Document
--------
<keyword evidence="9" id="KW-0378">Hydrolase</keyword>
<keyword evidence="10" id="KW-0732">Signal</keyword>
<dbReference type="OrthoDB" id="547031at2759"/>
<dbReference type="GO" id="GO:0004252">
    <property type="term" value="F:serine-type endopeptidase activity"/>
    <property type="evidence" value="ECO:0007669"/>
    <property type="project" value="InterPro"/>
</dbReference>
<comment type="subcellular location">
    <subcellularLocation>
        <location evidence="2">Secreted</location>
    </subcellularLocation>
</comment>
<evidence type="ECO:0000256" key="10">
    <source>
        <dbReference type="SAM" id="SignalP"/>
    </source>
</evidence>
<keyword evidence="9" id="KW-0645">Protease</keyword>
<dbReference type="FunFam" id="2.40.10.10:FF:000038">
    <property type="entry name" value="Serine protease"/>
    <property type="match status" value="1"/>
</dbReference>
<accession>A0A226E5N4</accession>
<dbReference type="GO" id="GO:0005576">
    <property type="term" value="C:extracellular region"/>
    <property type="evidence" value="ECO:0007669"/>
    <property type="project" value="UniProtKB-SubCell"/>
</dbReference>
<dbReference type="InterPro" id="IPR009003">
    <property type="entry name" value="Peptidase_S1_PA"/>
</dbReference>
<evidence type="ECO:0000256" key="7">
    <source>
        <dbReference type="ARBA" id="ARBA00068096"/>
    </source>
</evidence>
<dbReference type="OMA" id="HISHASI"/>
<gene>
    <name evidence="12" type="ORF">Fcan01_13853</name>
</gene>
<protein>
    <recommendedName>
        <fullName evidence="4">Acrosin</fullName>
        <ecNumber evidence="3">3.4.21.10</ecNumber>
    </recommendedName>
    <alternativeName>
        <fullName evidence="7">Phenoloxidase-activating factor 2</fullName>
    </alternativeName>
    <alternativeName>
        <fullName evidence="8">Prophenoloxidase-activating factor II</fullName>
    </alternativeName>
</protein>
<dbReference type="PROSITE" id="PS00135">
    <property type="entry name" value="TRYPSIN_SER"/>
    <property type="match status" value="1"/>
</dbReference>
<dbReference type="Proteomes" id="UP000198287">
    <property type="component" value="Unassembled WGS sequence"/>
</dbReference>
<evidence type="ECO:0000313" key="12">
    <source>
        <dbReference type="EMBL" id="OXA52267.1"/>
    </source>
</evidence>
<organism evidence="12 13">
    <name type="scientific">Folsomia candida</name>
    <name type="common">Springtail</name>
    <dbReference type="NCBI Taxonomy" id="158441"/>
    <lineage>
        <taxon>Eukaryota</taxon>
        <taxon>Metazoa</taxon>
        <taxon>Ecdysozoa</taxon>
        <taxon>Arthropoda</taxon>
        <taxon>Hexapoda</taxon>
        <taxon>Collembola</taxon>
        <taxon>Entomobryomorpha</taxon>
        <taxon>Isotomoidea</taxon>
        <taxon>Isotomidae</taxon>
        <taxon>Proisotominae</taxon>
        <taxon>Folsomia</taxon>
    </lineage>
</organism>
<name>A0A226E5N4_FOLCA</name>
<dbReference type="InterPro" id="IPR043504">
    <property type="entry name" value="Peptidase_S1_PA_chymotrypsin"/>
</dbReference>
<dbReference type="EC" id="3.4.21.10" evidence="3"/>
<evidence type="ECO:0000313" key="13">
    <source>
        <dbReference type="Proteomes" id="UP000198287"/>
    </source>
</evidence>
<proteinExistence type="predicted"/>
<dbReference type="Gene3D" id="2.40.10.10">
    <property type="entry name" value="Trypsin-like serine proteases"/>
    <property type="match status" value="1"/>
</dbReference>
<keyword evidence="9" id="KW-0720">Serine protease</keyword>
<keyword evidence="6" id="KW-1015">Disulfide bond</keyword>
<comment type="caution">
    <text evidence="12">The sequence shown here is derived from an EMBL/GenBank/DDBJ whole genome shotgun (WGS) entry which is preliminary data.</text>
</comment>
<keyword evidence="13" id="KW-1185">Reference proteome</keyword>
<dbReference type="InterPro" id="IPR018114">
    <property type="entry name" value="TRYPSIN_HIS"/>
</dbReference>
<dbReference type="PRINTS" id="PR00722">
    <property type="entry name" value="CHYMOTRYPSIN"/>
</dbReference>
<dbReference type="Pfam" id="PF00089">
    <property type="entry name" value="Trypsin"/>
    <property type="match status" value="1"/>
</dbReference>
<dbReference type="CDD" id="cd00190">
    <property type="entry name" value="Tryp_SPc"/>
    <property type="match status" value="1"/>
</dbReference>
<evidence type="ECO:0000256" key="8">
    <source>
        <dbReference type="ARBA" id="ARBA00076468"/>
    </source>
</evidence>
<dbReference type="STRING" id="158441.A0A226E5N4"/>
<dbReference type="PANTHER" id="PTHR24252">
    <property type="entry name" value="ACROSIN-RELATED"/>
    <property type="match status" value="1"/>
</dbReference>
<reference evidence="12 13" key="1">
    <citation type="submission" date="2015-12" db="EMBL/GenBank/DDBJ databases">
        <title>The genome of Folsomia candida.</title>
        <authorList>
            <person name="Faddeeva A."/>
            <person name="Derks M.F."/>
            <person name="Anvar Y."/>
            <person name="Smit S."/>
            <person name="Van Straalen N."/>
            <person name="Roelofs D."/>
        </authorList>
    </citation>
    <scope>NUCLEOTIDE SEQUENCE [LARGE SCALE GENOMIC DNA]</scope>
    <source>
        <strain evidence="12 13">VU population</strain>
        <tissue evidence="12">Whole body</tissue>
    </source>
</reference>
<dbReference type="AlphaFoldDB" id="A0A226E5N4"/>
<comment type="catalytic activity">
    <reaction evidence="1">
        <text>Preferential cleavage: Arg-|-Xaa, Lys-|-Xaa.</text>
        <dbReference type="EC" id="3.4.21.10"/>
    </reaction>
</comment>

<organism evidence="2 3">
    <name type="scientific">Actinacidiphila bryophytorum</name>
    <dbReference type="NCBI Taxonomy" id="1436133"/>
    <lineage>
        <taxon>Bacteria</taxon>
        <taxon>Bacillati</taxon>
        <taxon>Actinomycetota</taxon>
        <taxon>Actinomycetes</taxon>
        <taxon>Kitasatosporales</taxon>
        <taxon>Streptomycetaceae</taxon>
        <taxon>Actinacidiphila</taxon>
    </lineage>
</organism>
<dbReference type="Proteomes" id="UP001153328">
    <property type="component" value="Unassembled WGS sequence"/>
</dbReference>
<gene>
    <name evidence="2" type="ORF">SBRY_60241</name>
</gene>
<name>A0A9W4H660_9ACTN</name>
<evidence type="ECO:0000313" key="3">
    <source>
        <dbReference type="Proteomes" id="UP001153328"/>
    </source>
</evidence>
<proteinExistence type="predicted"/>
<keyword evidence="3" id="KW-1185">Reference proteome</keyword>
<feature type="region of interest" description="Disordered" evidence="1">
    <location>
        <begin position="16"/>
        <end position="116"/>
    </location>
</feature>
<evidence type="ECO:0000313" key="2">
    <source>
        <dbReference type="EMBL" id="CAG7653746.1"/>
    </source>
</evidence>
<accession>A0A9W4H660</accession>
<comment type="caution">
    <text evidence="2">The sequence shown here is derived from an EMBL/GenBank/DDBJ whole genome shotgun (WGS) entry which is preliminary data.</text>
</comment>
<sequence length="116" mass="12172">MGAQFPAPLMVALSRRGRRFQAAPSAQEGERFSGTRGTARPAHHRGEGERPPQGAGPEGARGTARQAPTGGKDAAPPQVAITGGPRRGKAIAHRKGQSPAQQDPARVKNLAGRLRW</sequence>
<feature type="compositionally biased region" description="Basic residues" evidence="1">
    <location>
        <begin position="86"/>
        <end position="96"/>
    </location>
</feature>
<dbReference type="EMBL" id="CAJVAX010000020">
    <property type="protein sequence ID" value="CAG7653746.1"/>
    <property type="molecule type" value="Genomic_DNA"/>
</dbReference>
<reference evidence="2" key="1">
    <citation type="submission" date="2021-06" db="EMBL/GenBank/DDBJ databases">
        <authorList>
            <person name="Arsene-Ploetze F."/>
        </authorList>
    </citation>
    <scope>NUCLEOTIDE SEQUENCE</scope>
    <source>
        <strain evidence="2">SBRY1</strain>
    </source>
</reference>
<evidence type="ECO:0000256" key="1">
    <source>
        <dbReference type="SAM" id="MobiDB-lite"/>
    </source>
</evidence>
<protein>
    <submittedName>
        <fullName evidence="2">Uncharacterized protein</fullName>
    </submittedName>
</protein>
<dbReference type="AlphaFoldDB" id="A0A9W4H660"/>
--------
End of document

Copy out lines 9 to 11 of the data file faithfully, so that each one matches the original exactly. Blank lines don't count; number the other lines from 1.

<comment type="subcellular location">
    <subcellularLocation>
        <location evidence="2">Secreted</location>